Botswana Gazette / afrol.com, 11 March - Minister of Commerce and Industry, Ms. Tebelelo Seretse, made strong statements on the tough action needed on rape in Botswana at a conference held in Gaborone last week. She especially addressed the police to take stronger action to protect women and rape vicitims.
- Hopefully gone are the days when rape victims will have to wait for hours for a doctor and being told not to wash, when all they want to do is wash, because they feel "dirty" after being raped. Hopefully gone are the days when evidence is not shown by torn clothes. Hopefully gone are the days when the victim has to describe in detail and graphically the feelings she experienced during the traumatising ordeal. And hopefully gone are the days when the rape victim is blamed for having enticed a "poor man without capacity".
These are the wishes of Minister of Commerce and Industry Ms. Tebelelo Seretse. She was speaking at the official opening of the National Conference on the Findings and Recommendations of the Study on Rape in Botswana, held in Gaborone on Monday.
At a conference, mainly attended by older men, to discuss how best they can deal with the ill that has developed in Botswana's peaceful society, Ms Seretse said Batswana are asking themselves what has gone wrong with the male population that they cannot exercise the restraint required of decent people, adding that the issue of HIV/AIDS makes the issue of rape even more painful.
- Since we know that HIV/AIDS has no cure, being raped is akin to being sentenced to death, Seretse said. She cautioned that the sooner marital rape becomes a criminal offence the better. Giving a vote of thanks at the conference, SADC Senior Programme Officer - Gender, Dr. Ataliah Molokomme, referred to the words of the Minister, saying gone are the days when marriage took away women's rights over their reproductive health.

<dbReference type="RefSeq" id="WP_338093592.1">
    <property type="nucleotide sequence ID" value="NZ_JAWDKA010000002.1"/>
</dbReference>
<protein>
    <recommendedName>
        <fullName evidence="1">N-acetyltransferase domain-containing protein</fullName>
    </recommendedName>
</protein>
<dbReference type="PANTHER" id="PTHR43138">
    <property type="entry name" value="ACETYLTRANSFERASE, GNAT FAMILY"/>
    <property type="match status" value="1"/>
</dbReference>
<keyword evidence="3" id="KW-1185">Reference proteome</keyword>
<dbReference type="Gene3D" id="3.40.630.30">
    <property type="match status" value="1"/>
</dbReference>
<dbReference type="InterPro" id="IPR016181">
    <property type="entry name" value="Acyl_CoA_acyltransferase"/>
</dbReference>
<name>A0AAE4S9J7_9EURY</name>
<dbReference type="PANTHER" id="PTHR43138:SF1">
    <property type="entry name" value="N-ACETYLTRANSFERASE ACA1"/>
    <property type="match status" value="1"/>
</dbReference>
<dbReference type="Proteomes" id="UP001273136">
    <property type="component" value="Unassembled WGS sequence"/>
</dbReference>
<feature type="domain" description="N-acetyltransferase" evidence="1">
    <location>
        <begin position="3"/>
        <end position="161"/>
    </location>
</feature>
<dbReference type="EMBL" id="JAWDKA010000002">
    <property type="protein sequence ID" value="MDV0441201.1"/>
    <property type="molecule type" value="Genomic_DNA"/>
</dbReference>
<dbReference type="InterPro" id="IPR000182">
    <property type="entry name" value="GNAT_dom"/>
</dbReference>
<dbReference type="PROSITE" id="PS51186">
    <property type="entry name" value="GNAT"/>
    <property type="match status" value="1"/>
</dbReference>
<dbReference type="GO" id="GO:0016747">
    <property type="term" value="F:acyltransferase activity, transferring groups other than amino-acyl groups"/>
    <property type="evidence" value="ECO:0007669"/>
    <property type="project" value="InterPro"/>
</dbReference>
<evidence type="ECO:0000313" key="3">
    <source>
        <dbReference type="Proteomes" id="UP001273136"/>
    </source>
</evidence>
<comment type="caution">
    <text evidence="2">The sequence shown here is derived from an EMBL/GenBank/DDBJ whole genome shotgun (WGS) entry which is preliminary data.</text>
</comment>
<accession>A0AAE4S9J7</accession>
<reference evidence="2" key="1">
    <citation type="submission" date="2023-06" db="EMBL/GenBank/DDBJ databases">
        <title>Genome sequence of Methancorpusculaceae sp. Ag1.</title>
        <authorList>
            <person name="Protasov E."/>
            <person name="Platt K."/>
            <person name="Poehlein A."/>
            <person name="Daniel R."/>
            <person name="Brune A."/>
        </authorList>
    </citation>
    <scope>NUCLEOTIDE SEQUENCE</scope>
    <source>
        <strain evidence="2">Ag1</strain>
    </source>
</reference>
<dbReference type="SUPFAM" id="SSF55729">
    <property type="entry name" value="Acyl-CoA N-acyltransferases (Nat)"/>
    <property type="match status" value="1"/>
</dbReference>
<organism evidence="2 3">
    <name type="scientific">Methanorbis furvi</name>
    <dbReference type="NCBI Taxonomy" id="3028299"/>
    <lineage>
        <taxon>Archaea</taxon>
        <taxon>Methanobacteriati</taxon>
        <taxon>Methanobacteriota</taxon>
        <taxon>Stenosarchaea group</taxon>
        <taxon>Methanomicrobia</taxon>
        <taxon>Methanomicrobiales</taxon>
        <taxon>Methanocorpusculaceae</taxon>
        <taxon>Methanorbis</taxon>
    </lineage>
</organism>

She called on the Police and other stakeholders to take action because there has been a number of studies on rape in Botswana, though a little has been achieved. She cited studies undertaken by Professor Bojosi Otlhogile, Emang Basadi, herself and the students of the University Of Botswana, and said though recommendations are the same, there is very little implementation.
Dr. Mazonde said though medical reasons for rape are unclear, there are cases where rapists have psychological problems, brain problems and or are sadists - people who get sexual pleasure from seeing other people suffer, especially of the opposite sex. He said the keeping of HIV positive rapists in prison should be questioned, because there are chances of them infecting others where sodomy can occur.
He warned that there are high chances of opportunistic infections like tuberculosis spreading where there is overcrowding. He said prison alone was not a remedy to rape, especially rapists have medical problems. Mr. Acquah-Dadzie said efforts through proper authorities should be obtained for HIV positive inmates to be grouped together to avoid contact with other "innocent" prisoners to whom this disease may be passed through sodomy " which I reliably learnt is wide-spread in the prisons".
The Commissioner of Police Mr. Norman Moleboge said the current plan of the Prisons Department to let some prisoners serve the rest of their terms outside prison, was counter productive. He said there is a great imbalance that exists between the Prisons, the Police and the Magistrates. "We are working in isolation and no one seems to care about what the other is doing, though our aim is to fight crime," he said.